NYC Planning Commissioner Amanda M. Burden Discusses Land Use and the Future of New York

NEW YORK CITY PLANNING Commissioner Amanda M. Burden delivered the annual Henry Hart Rice Urban Policy Forum address at NYU Wagner on April 22, 2009, with the breadth and meticulousness that’s made her one of New York City’s most influential planners in decades. Burden prides herself on knitting neighborhoods to civic destinations, and her 40-minute address guided listeners from spiffy new waterfronts to intensive new rules for growth in Throgs Neck, Jamaica and the South Bronx.

“If you are a planner, you have to learn implementation,” said Burden, wearing a daffodil jacket. And her presentation –  entitled “Shaping the City: A Strategic Blueprint for New York City’s Future” – focused on  how new land-use rules changed public life since she and Mayor Michael Bloomberg started revamping the city’s zoning code in 2002. Burden brought the audience back to the trepidation-filled winter of that year, telling them that her boss had gathered his team to  inform them: “We are going to accomplish a great deal.”

That meant, for starters, a new structure. “The way you change land use is to unite all agencies under one deputy mayor,” Burden told the audience at Wagner. “City planning used to report to the Deputy Mayor for Culture and Schools. I wanted to be the think tank of the administration, but [then-Deputy Mayor for Economic Development and Rebuilding] Dan Doctoroff said no, you’re the brains of the administration.” And she said Doctoroff requested a PowerPoint summarizing the planning department’s first two-year plan. “And we didn’t know what a PowerPoint was,” she added, in a mild bit of hamming.

She knows now. In her Wagner talk, Burden led the audience through a chain of planning principles that she said steered the dozens of rezonings that followed. They assert that New York must compete with global capitals by providing the glorious public spaces and mixed-use districts executives want. So it must refresh and protect its distinctive neighborhoods, which Burden said means on-the-ground investigation by all planning staff. “You don’t lift a pencil for your zoning until you’ve walked the neighborhood,” she said, later noting that she’d shorn community-board presentations of their jargon so that civic groups “can connect and produce a better document.”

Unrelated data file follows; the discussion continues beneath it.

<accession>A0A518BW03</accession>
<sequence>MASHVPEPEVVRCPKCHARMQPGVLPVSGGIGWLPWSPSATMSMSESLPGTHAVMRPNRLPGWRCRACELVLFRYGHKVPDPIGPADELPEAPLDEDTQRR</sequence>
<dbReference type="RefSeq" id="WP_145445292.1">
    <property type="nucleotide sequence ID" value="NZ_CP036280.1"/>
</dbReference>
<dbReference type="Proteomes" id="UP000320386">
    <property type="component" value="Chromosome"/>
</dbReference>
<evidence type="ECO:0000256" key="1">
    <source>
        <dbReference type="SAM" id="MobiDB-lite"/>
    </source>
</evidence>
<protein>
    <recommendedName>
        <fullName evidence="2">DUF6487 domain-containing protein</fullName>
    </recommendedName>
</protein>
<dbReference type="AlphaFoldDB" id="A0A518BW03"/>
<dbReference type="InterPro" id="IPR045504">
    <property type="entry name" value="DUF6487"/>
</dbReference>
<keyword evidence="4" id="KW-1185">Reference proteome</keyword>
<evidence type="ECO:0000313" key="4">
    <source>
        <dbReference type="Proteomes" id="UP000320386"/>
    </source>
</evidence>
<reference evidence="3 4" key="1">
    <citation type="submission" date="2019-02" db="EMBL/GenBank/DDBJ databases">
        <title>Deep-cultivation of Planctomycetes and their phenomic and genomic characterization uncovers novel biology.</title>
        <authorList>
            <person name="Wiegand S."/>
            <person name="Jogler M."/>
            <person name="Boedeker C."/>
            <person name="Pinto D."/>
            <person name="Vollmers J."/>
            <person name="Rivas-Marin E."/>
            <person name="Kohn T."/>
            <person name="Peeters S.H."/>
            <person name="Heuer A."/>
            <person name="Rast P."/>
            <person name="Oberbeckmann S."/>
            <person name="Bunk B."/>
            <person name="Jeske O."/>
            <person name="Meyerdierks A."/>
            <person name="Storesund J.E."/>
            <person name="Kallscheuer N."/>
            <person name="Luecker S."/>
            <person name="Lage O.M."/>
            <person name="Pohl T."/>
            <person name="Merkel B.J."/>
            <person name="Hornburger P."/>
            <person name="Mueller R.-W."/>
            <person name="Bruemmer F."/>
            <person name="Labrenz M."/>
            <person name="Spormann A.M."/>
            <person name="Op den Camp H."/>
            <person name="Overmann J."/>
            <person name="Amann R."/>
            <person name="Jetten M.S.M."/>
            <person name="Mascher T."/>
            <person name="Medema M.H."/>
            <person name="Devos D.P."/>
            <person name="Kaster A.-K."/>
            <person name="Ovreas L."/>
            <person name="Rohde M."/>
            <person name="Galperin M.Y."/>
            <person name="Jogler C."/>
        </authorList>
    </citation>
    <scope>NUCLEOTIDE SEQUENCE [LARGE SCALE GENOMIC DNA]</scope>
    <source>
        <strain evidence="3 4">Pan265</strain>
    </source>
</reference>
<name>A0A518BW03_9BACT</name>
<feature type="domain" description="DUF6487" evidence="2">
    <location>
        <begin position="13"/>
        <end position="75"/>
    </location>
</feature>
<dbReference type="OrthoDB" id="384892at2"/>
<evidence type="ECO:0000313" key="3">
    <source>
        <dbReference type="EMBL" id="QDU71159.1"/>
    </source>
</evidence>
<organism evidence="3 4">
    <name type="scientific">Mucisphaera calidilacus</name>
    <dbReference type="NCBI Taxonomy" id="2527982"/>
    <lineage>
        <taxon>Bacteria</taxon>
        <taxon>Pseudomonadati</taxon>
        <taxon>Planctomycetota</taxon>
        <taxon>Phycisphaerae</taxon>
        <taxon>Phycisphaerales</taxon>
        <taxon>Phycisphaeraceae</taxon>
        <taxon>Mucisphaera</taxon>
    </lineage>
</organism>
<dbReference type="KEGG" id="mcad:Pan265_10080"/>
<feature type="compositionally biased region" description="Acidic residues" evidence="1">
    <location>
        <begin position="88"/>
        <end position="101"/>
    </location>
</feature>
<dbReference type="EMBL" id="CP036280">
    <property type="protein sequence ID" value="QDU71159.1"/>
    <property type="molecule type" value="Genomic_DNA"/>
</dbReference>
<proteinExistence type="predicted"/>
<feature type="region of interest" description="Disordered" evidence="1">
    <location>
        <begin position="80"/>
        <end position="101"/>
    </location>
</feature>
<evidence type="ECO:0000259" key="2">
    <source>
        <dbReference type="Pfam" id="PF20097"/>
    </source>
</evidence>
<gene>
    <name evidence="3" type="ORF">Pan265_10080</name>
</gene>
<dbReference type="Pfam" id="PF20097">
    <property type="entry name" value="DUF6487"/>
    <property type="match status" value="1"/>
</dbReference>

Growth in a global city can’t choke the air or ignore the rising seas — and Burden noted that all her agency’s recipes for new towers and housing “channeled growth to transit,” even raising debt for a new subway stop on the Far West Side. She said the city’s cherished neighborhoods must blend with “comprehensively planned” destinations, like Lower Manhattan, which planners should guide with a devotion to mass transit and a feel for “three-dimensional urban design.”

Burden said she has guided her agency away from being “reactive to developers,” and toward a visionary stance. That has played out in the rebirth of waterfronts in all five boroughs and a complete fealty to “excellent design, from iconic buildings to a bench in a park to materials on a building.”

Burden skimmed from Ground Zero to Downtown Brooklyn to the perhaps still-obscure Long Island City (“I told a friend I was going there, and he said: will you be back by tonight?”) to Jamaica, the South Bronx, Harlem (the site of the first-ever bonus floorplate allowances to developers who build arts centers in their towers) out to St. George, Staten Island’s only transit hub. Everywhere, the presentation showed, planners sought to bulk up commercial arteries, allow housing where it would naturally grow, and invigorate public space.

The City Planning Commission’s next forays, if Burden and her boss have another term, would spread across neighborhoods. Burden outlined a plan to encourage grocery stores in low-income neighborhoods by exempting supermarkets a building’s maximum allowable size. Maps of neighborhoods with high diabetes and obesity overlap eerily well, she said, with ones of areas lacking grocery stores. She also cited efforts to facilitate sidewalk cafes, especially small ones that enliven an area’s days and nights, and to increase bike commuting by obliging new buildings to provide bike parking.

Burden ended her talk with a look at Coney Island, a neighborhood that repels cookie-cutter zoning. “We need two things, quite different, both important,” she said. “They are a year-round entertainment district that is open and accessible, and facilitated development of new housing, including affordable housing.”

Burden demonstrated that her approach to planning fuses goals that seem distinct in a constantly changing city.